Best film I’ve seen in ages – Che.
I imagine we’ll go into the politics of the pic amongst its various other attributes when we review it on the Show – but right now I just want to mention its style.
If you look back at reviews of the Godfather when it first came out one thing puzzled some critics. Where did Francis Coppola get the amazing style for the film?
The framing, the pacing – it felt complete, mature, fully-formed. As if Coppola had always been making films that way. How did he do it?
I felt the same way while watching the magnificent Che.
Both Part 1 and Part 2 start off with a slow, meditative graphic that slowly reveals and hides the various locations we’ll be seeing in the film. It beautifully puts you in the mood for this long, hypnotic film.
In Che the camera’s a bit shaky, naturalistic. At first you’d be tempted to say it’s shot in a faux documentary style, but that’s not it.
It’s shot as if the camera’s not there.
What? Aren’t most films shot that way?
Nope: in most pics you get the sense of everyone/everything being blocked – see Hitchcock’s films for this – the players are arranged in the space, in the graphic space, for Hitchcock to play with – to build suspense – to affect the audience – to manipulate.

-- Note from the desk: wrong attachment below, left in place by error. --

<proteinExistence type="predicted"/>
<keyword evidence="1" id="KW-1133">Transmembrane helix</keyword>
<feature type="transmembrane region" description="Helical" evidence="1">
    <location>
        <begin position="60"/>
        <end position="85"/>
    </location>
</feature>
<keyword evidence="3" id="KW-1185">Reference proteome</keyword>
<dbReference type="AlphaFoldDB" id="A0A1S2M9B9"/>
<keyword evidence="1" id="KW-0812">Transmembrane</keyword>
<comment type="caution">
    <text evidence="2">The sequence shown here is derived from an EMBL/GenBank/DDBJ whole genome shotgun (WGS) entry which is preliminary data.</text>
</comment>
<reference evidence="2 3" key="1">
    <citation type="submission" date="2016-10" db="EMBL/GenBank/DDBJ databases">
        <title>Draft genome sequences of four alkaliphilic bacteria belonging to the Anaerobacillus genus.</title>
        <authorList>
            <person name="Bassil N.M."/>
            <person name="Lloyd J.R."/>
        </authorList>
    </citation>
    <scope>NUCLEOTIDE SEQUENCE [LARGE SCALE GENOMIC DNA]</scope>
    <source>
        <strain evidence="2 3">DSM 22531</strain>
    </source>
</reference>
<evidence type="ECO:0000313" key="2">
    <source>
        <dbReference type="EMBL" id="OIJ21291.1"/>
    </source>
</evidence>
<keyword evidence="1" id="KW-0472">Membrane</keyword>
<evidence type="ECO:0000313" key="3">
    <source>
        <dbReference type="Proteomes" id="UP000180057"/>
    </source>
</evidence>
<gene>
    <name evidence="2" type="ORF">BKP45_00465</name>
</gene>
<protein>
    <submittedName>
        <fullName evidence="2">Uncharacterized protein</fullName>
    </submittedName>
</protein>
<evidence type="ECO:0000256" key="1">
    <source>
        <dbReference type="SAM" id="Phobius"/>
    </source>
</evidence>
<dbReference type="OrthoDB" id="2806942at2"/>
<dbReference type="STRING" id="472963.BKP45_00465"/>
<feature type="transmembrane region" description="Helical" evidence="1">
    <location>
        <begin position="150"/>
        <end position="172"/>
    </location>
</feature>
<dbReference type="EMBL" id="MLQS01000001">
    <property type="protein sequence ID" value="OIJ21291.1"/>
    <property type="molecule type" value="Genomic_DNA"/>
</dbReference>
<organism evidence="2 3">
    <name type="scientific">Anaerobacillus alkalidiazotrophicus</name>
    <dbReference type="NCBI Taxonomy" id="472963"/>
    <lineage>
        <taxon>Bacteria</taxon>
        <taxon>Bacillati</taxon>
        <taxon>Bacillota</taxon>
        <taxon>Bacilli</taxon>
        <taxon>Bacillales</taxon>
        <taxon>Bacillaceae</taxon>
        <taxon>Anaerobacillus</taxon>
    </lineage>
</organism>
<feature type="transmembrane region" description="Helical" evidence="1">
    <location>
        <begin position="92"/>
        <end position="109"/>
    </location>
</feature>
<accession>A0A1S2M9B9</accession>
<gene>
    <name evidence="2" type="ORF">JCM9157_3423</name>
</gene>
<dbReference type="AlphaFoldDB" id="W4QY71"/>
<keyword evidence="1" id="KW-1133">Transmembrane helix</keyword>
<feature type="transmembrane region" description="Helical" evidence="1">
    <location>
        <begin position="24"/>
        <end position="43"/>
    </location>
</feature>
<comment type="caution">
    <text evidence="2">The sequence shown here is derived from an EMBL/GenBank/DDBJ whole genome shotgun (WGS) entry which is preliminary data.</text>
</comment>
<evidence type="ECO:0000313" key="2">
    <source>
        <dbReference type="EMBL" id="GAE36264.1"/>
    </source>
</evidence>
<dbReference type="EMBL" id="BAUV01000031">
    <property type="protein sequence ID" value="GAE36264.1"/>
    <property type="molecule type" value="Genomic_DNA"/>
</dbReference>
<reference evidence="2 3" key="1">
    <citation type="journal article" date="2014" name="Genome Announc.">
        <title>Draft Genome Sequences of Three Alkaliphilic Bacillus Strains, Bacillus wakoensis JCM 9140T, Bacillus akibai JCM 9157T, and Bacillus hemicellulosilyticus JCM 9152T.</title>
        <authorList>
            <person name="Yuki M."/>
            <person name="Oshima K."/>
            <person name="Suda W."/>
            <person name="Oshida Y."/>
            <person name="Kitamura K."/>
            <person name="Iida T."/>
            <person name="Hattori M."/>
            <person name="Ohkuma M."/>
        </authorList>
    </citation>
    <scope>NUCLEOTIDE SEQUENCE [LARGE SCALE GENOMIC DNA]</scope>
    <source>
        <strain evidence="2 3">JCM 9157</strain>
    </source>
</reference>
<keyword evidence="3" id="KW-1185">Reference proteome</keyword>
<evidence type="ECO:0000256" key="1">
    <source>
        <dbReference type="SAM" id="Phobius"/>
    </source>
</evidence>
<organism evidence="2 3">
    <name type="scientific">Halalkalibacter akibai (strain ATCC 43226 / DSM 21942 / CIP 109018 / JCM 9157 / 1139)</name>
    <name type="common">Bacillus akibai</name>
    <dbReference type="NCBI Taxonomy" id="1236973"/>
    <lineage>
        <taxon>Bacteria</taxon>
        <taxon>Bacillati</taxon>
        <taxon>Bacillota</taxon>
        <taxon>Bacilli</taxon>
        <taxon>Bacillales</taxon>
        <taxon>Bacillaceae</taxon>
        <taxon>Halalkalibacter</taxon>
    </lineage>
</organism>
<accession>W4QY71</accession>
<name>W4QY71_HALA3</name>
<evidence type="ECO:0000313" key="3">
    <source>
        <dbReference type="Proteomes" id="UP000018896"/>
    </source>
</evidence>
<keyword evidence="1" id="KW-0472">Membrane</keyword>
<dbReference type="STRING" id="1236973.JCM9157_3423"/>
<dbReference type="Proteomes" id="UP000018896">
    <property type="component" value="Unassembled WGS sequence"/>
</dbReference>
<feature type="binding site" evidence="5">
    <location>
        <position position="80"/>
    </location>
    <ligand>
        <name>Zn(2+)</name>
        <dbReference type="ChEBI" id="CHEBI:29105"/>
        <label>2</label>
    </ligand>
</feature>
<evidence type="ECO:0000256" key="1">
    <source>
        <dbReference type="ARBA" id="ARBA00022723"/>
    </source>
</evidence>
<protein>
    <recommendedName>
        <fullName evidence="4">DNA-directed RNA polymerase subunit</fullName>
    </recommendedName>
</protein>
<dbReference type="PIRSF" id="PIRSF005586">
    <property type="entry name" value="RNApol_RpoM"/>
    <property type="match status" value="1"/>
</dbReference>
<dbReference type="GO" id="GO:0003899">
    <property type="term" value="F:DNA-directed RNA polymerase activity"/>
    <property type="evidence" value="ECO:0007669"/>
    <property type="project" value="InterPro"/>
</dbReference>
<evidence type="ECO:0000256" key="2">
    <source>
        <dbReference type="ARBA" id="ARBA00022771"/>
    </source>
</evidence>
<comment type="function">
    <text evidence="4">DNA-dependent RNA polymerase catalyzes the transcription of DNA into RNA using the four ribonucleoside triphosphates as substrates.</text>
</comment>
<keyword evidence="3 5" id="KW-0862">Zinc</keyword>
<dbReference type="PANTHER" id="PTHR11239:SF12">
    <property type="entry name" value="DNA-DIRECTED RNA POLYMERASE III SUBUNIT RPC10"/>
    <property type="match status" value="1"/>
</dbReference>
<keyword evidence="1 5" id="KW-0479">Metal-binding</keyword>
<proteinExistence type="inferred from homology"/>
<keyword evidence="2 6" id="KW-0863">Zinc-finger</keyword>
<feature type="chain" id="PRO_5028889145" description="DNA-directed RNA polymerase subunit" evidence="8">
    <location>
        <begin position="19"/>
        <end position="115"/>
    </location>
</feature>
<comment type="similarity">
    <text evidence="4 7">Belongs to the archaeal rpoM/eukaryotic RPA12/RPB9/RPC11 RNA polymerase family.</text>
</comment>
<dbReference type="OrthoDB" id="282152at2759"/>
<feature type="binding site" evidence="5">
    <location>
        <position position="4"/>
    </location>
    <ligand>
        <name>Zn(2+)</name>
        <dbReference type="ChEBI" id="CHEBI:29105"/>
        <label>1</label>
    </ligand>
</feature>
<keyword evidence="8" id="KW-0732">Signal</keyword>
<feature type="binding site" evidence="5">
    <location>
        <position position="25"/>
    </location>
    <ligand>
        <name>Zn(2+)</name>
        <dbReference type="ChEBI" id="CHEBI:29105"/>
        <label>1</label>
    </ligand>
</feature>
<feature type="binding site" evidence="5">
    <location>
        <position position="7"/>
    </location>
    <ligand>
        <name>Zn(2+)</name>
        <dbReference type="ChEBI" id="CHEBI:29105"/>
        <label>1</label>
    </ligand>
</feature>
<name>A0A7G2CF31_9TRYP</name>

Che is different.
It’s shot as if by time traveler. As if we’re seeing the recording of someone who was able to dip into the time stream of a person’s life unseen.
Watching the film we feel as if we’re getting impressions – impressions of a life – it’s up to us to read, research more about this person and his times – the film, miraculously treats us as adults. Just as we have to interpret the actions of those around us; fit the events of our own life into our own personal pattern so we have to do the same with Che.
It’s unlike anything I’ve ever seen and it’s a masterpiece – go see it.
I’m not anywhere near as familier and knowledgeable about current non-commercial cinema as I should be – I wouldn’t be surprised to find out that Che’s style is taken from something I haven’t seen, (as in the influence of Béla Tarr on Gus Van Sant’s Elephant).
Update: Che will be showing for one week only at Nashville’s Belcourt Theatre from January 26th 23rd. Am not sure which version they’ll be showing, (Che is the kind of film(s) in which it is impossible to say which is the ‘right’ or ‘official’ version – it’s possible that the print they’ll have will not include the masterful graphic opening as referenced above – but, even without it you should go see the pic if you can.